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COVID-19 Underscores the Evolution in Electronic Trading

 

There is no turnkey response to the COVID-19 pandemic that has left no facet of life unscathed, as nations, governments, industries and society at large scrambled for solutions, and for ways to operate in the new normal.

As we track the road to recovery, we can expect change across all aspects of business and life, with new technologies and forms of communication driving change, and the world of electronic trading, responsible for some 80 percent of trading volume in North America, is no exception.

At the start of the global pandemic, we witnessed the closing of the NYSE floor, increased volatility in the markets, and the activation of the market-wide circuit breakers to allow the markets the opportunity to reset during the trading day due to extraordinary volatility. The temporary close of the NYSE floor, and the move to fully electronic trading, elevated the need for market participants to have a clearer picture of their intra-day trading activity.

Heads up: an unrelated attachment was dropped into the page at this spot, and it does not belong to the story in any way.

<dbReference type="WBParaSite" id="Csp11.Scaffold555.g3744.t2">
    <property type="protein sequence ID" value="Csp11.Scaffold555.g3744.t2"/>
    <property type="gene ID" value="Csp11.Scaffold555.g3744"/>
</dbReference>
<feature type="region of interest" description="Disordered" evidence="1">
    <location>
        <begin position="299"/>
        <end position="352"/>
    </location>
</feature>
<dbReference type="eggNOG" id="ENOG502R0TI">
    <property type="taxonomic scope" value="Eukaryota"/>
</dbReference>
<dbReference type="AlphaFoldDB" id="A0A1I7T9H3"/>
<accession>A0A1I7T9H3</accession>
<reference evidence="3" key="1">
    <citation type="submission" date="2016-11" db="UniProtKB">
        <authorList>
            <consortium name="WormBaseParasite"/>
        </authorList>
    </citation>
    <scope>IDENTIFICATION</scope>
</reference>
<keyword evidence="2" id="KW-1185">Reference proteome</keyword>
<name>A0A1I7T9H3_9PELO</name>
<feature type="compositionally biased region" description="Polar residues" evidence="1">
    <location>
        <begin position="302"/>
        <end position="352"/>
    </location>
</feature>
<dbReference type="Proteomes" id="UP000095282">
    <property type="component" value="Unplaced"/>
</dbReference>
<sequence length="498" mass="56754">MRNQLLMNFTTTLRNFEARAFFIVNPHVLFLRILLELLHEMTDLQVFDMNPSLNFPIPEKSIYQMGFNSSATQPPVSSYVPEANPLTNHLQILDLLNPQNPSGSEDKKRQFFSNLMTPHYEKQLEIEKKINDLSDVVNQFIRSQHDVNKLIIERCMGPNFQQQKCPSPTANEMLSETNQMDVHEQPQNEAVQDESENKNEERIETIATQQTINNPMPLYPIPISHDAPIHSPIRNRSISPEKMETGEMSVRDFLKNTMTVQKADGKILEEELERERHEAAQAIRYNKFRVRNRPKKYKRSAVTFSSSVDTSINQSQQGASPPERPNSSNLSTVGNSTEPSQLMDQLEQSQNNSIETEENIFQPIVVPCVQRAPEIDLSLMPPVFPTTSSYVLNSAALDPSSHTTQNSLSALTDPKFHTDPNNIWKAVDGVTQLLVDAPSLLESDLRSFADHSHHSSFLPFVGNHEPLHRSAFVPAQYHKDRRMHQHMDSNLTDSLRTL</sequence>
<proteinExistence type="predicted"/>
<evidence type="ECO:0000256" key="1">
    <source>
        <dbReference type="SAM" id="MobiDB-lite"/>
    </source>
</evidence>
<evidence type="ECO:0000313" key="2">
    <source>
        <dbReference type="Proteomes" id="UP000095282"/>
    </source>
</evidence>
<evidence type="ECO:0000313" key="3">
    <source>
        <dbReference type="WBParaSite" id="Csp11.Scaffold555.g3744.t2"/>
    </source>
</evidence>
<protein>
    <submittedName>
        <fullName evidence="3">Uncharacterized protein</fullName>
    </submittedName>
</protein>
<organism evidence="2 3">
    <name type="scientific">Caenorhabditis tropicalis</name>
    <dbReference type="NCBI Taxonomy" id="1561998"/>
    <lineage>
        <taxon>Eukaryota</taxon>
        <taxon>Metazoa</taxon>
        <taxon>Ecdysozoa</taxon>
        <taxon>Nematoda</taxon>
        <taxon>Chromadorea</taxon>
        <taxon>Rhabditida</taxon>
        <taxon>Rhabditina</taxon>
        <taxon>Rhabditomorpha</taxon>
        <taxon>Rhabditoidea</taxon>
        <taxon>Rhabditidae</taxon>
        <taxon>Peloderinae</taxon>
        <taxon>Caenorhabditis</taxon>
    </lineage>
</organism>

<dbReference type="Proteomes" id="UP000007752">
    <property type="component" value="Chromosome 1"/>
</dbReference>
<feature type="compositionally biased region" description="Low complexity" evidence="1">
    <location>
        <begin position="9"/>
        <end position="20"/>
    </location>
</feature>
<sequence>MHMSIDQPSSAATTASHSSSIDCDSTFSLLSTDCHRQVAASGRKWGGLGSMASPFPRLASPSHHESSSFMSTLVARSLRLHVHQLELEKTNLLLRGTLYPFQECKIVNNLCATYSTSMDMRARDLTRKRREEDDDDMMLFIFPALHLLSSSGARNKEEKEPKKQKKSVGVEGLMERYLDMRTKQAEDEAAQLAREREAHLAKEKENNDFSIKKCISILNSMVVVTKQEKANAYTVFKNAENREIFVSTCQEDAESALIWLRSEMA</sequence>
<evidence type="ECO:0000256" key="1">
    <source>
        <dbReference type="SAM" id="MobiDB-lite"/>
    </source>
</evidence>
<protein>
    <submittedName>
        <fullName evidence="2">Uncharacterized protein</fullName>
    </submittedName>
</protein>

Technology has had to step in to facilitate a level of communication that has historically been done by human-to-human interactions, and this will drive a new level of collaboration between asset managers and broker dealers to customize algorithms and refine routing protocols, without bias, to meet best execution expectations. 

This level of transparency and collaboration is sure to accelerate a new wave of evolution in the industry as it is increasingly driven by client demands for transparent and unbiased routing protocols in an environment where regulators are enforcing policy to bring more fairness and transparency to the markets

Rise of Technology in a Post-Pandemic World

The importance of information has become paramount as global market turmoil left economists, investors and strategists with no templates to consult as behavioural science, psychology and health issues, rather than fundamentals, drove markets.

As the pandemic drove traders and broker/dealers to work from home, it created an environment for communications and trading technologies to be leveraged in a way that people never thought possible, creating insatiable demand for tools that can help people to navigate their day-to-day trading activities.